A colocation data center, or colo, is a type of data center where equipment space and bandwidth are available for rental to retail customers. They rose up quickly in the last 10 years as businesses looked for more economical ways to host their expanding number of servers.
Colos provide space, power, cooling, and physical security for the server, storage, and networking equipment. This includes high-speed Internet connectivity, or maintaining a dedicated circuit back to the enterprise.
The problem is that many colo providers have seen the value of cloud computing hype, and are now positioning themselves as cloud computing providers. Indeed, many of them offer up public cloud-type services, including storage and computing on-demand.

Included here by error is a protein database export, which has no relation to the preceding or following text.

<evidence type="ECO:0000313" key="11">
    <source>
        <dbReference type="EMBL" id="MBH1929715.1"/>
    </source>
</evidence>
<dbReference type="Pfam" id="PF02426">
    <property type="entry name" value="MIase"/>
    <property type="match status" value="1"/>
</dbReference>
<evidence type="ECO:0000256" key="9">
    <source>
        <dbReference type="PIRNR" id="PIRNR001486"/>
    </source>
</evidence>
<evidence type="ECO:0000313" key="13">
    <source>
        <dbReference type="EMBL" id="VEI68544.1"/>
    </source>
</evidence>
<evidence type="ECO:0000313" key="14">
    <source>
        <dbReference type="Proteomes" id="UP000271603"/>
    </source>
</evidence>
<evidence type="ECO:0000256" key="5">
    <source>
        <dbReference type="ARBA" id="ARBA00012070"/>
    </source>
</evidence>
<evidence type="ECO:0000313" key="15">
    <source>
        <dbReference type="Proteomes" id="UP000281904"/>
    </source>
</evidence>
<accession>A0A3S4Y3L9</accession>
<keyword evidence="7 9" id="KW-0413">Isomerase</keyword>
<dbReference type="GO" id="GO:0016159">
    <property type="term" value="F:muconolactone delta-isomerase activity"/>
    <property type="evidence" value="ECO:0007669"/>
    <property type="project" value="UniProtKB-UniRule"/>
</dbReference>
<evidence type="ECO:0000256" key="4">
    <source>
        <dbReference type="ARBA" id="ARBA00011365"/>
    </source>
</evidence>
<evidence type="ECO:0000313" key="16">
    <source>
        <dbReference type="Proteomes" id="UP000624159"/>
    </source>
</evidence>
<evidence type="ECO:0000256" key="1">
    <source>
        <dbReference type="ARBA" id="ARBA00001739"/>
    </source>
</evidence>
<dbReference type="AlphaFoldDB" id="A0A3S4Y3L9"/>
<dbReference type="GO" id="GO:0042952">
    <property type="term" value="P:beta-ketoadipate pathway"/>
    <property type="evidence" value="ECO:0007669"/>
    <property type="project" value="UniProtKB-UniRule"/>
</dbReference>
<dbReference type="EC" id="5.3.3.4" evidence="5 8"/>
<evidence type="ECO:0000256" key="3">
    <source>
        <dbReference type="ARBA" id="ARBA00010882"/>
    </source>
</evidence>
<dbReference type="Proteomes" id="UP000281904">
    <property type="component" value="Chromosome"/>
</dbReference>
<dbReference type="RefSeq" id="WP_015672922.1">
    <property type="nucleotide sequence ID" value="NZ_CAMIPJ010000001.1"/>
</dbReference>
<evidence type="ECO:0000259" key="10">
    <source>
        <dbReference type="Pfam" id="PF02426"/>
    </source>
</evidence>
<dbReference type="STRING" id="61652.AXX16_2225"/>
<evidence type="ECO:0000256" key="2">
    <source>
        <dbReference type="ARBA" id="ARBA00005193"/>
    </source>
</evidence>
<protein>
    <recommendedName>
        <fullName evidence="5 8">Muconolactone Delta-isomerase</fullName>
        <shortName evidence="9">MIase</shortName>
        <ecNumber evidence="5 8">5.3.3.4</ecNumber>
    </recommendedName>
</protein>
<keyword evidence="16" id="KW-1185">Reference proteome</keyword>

However, are they a true public cloud computing provider? Most are not. They don’t provide some of the core services, such as self- and auto-provisioning, they don’t provide usage service billing, and they don’t have well-defined APIs that offer access to the “cloud” resources.
Thus, there is a bit of confusion out there. These guys typically seek me out to validate that they are a “cloud.” While I can tell the difference, most in enterprise IT can’t. Thus, they may go in the colo cloud direction, but never really find the value they are seeking.